'Adulting 101' series

Be interested, not just interesting

Boris Joaquin

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Be interested, not just interesting
While receiving attention feels great, what do you think would happen if we started giving more attention instead?

We’re all trying to find our place in this world. But in a world full of 7 billion people, it’s hard to stand out. Many of us strive to gain others’ attention, whether in small or large circles; technology is an excellent tool for all of this. 

As a disseminator of information, we can market ourselves to whoever we want all over the world. Sometimes the attention given to us lasts years depending on what we do and who we are. For others, it could last just a day.

While receiving attention feels great, what do you think would happen if we started giving more attention instead? 

Listen more, talk less

In his book, How to Win Friends and Influence People, Dale Carnegie talked about the value of being interested. “If you want to be interesting,” he suggests, “be interested.” This seems paradoxical, but it holds a lot of truth.

Carnegie’s definition of being “interested” means to be an attentive and generous listener and a person willing to serve others – rather than just himself. Listen more, talk less.

In conversations, talking about ourselves comes naturally to us. When the person we’re conversing with talks about himself, we might find ourselves diverting the conversation back to ourselves.

That’s alright when our objective is to empathize with the other person: we search within ourselves to see if we have a similar experience that conjures feelings that allows us to identify with the other person. But sometimes our unconscious motives are less than ideal, and the conversation becomes all about ourselves.

It is natural to talk about ourselves; it is human, after all, to want to be seen, heard, and known. But staying in that bubble in a conversation can betray self-absorption and a lack of empathy and concern for others.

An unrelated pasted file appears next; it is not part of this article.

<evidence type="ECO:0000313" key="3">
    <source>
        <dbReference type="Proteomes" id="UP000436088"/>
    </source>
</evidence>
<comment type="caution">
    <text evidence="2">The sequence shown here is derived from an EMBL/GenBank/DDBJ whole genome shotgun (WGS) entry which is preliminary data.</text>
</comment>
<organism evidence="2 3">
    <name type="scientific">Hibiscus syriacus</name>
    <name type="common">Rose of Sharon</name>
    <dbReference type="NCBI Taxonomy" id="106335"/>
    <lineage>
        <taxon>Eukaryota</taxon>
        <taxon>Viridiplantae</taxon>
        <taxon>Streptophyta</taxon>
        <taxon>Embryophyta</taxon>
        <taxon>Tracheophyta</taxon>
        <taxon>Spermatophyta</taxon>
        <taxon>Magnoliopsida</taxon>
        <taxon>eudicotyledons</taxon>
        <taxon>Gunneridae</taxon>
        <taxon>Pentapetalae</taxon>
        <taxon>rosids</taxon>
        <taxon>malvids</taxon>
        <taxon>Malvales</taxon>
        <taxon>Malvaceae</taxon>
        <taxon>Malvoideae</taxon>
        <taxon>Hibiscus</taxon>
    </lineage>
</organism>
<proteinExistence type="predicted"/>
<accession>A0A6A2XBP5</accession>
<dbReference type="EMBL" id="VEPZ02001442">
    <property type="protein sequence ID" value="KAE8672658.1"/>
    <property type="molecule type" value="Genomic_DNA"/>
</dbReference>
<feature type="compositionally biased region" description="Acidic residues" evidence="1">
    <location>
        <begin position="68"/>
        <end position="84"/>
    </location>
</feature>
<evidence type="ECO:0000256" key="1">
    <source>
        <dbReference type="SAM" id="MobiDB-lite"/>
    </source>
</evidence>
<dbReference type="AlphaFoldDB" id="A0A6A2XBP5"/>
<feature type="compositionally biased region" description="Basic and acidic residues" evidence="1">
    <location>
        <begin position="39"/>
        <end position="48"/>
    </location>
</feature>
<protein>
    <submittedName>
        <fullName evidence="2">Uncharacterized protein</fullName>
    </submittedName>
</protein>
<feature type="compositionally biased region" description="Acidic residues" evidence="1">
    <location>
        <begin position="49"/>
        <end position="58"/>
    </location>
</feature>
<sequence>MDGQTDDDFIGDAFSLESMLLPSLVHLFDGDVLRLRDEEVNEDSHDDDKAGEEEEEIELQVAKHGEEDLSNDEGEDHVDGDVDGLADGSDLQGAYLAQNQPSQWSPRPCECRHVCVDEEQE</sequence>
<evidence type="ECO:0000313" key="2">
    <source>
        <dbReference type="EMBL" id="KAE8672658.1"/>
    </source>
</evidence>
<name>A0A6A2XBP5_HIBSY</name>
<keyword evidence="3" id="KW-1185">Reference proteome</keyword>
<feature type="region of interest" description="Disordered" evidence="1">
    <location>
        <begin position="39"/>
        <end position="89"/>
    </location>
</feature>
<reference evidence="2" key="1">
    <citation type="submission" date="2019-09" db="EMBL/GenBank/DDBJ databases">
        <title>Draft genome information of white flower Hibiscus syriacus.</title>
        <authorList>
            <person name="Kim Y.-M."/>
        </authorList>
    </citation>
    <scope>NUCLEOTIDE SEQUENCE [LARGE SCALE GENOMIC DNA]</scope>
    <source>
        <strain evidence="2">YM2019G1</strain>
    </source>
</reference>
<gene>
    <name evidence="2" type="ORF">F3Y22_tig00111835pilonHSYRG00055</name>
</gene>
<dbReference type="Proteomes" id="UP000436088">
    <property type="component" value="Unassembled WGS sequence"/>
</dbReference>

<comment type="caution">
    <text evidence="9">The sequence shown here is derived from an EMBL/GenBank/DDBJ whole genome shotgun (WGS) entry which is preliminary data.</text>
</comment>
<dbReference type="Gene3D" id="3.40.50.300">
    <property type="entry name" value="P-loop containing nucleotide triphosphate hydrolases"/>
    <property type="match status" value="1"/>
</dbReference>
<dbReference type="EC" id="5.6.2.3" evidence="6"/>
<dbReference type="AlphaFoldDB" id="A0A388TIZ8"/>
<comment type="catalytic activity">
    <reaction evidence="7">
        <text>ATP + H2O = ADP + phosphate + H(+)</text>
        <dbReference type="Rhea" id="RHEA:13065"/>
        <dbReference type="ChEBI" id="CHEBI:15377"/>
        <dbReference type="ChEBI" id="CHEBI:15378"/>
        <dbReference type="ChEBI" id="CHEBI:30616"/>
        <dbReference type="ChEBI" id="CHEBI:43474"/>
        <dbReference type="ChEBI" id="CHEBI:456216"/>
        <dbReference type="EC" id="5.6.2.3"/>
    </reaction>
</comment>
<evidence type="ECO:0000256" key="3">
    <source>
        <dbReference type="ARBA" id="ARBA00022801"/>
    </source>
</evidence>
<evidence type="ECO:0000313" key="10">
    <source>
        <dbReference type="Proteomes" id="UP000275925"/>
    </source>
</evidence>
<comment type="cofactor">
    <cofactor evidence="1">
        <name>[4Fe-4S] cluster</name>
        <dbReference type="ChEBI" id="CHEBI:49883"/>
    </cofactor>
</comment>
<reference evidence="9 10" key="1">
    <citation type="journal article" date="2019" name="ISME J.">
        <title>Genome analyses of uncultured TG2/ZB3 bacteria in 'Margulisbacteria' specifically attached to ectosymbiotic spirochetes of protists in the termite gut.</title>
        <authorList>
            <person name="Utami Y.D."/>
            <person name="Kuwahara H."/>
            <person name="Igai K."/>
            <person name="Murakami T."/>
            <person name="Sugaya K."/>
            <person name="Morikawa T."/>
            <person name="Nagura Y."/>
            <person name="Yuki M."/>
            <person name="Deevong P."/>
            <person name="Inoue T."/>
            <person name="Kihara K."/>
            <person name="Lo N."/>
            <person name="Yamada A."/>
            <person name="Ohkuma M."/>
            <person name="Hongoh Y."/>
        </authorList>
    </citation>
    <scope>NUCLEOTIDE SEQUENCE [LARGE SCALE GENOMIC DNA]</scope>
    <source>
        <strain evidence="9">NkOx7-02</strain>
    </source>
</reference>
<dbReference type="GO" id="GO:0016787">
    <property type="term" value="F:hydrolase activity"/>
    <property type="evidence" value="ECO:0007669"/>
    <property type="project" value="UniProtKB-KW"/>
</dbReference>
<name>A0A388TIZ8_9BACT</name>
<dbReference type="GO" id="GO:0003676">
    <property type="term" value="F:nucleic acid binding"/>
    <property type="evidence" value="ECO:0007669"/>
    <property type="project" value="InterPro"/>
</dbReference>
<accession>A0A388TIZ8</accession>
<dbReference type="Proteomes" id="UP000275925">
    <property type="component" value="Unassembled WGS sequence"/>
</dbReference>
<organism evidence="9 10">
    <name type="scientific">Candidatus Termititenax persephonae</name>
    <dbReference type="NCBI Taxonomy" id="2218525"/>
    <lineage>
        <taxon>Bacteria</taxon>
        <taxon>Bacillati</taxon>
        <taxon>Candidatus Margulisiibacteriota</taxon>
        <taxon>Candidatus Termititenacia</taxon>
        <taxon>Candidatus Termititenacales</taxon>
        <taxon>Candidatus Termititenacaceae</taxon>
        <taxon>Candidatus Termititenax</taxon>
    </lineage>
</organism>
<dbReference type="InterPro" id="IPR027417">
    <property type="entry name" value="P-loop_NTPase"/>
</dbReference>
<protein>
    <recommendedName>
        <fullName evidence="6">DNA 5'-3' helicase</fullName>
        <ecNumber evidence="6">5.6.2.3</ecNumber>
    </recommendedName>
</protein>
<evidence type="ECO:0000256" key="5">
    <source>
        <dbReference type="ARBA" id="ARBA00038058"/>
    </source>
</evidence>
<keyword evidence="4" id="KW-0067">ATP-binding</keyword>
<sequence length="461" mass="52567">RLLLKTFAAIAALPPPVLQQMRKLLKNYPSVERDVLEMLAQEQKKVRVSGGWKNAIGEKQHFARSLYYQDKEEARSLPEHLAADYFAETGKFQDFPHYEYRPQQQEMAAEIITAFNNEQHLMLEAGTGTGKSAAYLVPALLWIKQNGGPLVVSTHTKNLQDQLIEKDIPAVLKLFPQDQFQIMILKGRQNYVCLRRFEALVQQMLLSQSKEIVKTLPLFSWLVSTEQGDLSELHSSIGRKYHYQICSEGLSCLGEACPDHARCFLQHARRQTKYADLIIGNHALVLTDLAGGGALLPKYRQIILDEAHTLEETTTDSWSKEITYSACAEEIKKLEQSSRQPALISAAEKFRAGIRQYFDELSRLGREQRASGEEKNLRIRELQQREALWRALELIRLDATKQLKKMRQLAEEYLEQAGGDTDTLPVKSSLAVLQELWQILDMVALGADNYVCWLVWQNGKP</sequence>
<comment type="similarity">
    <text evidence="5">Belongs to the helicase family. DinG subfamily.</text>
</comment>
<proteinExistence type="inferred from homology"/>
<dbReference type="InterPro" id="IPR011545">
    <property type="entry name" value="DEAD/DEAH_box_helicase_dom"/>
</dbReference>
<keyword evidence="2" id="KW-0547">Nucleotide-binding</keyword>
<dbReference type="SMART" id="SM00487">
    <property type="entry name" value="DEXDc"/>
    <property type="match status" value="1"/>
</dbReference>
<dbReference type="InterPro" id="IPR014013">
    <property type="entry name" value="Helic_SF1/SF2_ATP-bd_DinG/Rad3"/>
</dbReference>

On the other hand, being genuinely interested in the person you are conversing with, and their ideas, feelings, and situations make you a better human being! It reveals humility, respect, concern, and empathy – an altogether good heart. 

When you are concerned about others, you are freed from the need to make yourself memorable. Isn’t it fascinating that what makes a person more interesting is that he is interested in others?

A mindset to life

On another level, being interested can be an attitude towards life that enables you to graduate from the preoccupation to make yourself interesting. Being interested is about approaching life with wonder and this world with compassion. 

Personally, I think it also means we should “be interested” in general: interested in living a good life, in continual learning and development, in books, art, science, travel, new experiences, in what’s going on in the world, in different points of view, and so on.  

After all, when we’re interested in many things, there’s a better chance we will be more equipped to take an interest in what others have to say. And, in turn, we’ll also have something interesting to add to the conversation to keep it going, expanding, and deepening.  

Our lives are limited, and our worlds are small. To expand it, you must go beyond yourself. This means paying more attention to other people, entering their worlds, and really getting invested in them. It also means involving yourself in ideas greater than yourself – from the arts to sciences to even philosophy. There’s more benefit to paying attention.

All these must start from a heart that genuinely wants to invest. It may be difficult at first, especially if you are the kind of person who tends to focus on yourself, but it is not impossible. 

Seeking attention is self-serving and never satisfies. When you learn to live outside of your own little world, you will feel more energized. When you take an interest in others and in the bigger world outside yourself, you will get to see the world in a whole new different lens. – Rappler.com

Boris is the president and CEO of Breakthrough Leadership Management Consultancy, Inc., founder of the Project Purpose Team, Inc., a corporate educator under the Duke CE Global Educators Network (UK) and a registered Investors in People (UK) specialist. 

A management and marketing professional, Boris was involved in various industries both local and international for more than two decades. He is presently the national director for Lead Like Jesus Philippines. Boris is married to Michelle Joaquin and has two daughters, Ysobel and Julia.

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